I believe in recent years the resurrection of First Nation cultural practices has aroused a curiosity by non-Indigenous peoples into traditional value systems

Alison Williams

SM: Was it challenging to install?

AW: This was the largest and more complex installation we have had to date in our centre. I have to admit I was quite daunted by the size of the crates when they were delivered on a rainy Saturday morning. And… the rain didn’t stop! It was torrential, so we had to play Tetris with the crates with a trolley jack as we slowly unpacked, condition reported & installed the exhibition.

On day 2 of our install I opened the gallery to find we had no power, and discovered as I opened our power box that the heavy rain and wind had blown in behind the meter box and the main switch had literally melted though the night. That was an interesting day for our install staff who wore head torches and used camping lights to see what they were doing. Luckily for us being located in a small coastal town, we were able to get our electrician in with little notice to repair the damage to our power board by that afternoon.

If the hours and work involved in installing this exhibition is any indication, I am sure it took many months to create. We closed the gallery for a week in December and had a minimum of five installation staff assembling the exhibition with the help of Carrie Mulford from ACMI, who fortunately was able to travel from Melbourne and then have a well-earned stay in Red Rock with family. We also zoomed with ACMI Audio Visual and Registration personnel which made it much easier for us to work from the installation manual.

The crates that contain the exhibition are quite large and we were fortunate to have space in our conference centre on site to store them whilst the exhibition is on.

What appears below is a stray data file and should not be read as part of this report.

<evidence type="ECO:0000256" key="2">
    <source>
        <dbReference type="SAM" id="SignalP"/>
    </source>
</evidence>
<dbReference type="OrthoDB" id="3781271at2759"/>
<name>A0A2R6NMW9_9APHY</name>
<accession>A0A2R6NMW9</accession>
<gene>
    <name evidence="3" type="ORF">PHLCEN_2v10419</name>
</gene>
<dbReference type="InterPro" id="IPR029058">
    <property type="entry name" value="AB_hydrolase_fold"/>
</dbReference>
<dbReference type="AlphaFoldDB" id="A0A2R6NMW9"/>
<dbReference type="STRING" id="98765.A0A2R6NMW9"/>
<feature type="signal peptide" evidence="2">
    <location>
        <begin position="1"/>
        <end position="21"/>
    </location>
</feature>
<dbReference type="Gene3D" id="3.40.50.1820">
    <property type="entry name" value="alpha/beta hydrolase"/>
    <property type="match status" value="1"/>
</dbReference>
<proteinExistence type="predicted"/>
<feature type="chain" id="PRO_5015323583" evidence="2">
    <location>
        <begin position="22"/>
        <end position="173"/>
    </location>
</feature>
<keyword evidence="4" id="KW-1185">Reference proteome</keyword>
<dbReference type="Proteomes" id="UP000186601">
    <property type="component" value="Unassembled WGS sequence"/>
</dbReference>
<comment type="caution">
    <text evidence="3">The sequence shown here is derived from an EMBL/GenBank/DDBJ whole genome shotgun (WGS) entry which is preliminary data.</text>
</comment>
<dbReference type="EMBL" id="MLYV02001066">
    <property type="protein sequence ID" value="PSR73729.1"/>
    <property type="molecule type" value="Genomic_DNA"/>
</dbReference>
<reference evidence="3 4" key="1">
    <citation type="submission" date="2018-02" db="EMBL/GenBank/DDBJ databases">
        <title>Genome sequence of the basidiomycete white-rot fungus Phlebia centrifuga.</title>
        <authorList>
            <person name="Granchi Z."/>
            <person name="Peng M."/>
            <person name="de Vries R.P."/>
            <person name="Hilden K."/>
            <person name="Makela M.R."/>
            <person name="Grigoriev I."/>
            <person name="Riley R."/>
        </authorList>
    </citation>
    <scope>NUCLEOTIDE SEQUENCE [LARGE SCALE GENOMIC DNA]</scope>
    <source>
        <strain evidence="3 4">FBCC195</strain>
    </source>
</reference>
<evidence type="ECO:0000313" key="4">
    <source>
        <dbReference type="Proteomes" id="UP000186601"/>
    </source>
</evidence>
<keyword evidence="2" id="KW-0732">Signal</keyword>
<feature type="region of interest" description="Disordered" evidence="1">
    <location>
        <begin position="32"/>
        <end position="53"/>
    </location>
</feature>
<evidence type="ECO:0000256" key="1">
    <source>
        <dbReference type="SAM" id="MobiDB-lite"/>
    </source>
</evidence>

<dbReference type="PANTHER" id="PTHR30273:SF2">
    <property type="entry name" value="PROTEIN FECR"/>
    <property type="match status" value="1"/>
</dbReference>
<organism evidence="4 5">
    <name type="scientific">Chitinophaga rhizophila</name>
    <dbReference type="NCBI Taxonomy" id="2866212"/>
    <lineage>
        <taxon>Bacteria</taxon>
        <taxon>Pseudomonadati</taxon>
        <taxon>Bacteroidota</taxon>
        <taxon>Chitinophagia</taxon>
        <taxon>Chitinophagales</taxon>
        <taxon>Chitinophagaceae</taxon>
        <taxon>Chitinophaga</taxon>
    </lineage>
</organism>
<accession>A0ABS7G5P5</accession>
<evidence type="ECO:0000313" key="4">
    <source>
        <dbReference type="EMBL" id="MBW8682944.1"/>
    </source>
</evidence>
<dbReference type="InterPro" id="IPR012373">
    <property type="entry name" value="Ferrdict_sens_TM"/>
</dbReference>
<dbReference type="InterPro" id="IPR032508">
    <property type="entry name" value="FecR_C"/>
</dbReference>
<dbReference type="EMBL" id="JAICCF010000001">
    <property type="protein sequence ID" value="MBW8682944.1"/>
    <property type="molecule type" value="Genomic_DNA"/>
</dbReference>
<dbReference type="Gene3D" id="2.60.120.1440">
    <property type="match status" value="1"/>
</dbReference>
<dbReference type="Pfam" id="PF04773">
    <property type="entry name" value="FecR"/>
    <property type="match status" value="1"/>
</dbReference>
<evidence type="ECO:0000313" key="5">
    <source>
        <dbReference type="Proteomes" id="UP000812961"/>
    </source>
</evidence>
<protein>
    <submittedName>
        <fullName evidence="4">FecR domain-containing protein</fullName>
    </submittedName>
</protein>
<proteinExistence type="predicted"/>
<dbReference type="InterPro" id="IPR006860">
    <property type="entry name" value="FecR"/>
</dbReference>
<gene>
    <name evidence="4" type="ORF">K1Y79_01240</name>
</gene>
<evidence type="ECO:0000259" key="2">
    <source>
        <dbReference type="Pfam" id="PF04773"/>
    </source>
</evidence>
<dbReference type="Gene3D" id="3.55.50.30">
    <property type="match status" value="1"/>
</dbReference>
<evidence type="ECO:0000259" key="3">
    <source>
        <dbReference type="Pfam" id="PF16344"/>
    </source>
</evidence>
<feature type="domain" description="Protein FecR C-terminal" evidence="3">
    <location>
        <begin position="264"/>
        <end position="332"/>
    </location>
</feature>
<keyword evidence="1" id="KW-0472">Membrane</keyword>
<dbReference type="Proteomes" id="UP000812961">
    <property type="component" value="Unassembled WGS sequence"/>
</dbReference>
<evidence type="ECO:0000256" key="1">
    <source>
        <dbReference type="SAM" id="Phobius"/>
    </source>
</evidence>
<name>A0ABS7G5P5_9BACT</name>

SM: What’s been the reaction from the community? Any special programming for them?

AW: Some are quite shocked when they enter the gallery space and many have expressed how impressive the show is and how fortunate we are to have it in Corindi Beach.

This presents a great opportunity for our schools and particularly students participating in Aboriginal Studies to access the Cleverman exhibition once school resumes.

We hosted a gala opening dinner night for the exhibition with guest Elder Mark Flanders talking on Clever and hairy men in Gumbaynggirr country. We had a local Gumbaynggirr musician entertaining the guests and saw the end of 2020 out with style and flair.

Our holiday programs began in the first week of January with a range of arts/cultural activities on offer and an open air cinema on Saturday and Sunday nights screening the entire two seasons of Cleverman. We also hosted 2 x 4-week weaving circles and our famous Flavours of the Bush tour and tasting events every Sunday.

The exhibition does come with a range of ACMI digital public programs, but we have recently transferred our internet to a NBN sky muster which, (despite promising to be better than our ADSL) tends to drop out, so our signal strength is not consistent enough to stream a live program.

SM: And have you attracted lots of new visitors, travellers etc? What do they think of it?

AW: We have definitely had a new influx of regional tourists who may have ordinarily opted to travel overseas during the festive season. It’s been wonderful to make connection and share our cultural centre with new faces and our regulars.

SM: After your experience with Cleverman, are you keen to bring in other travelling exhibitions? Any ideas or ambitions?

AW: Wadjar gallery normally hosts at least 1 touring exhibition per year as part of the cultural service that we offer community, so yes! I am constantly on the lookout for new and significant touring shows for our venue.

Cleverman continues at the Wadjar Gallery at Yarrawarra Aboriginal Cultural Centre until 11 April. The cultural centre is located at Corindi Beach on Gumbaynggirr Country about 30 minutes’ drive north from Coffs Harbour. The Centre is open Tuesdays to Fridays from 9am to 4pm and weekends 9am to 2pm (closed on Mondays). Inquiries: 0266 407 104.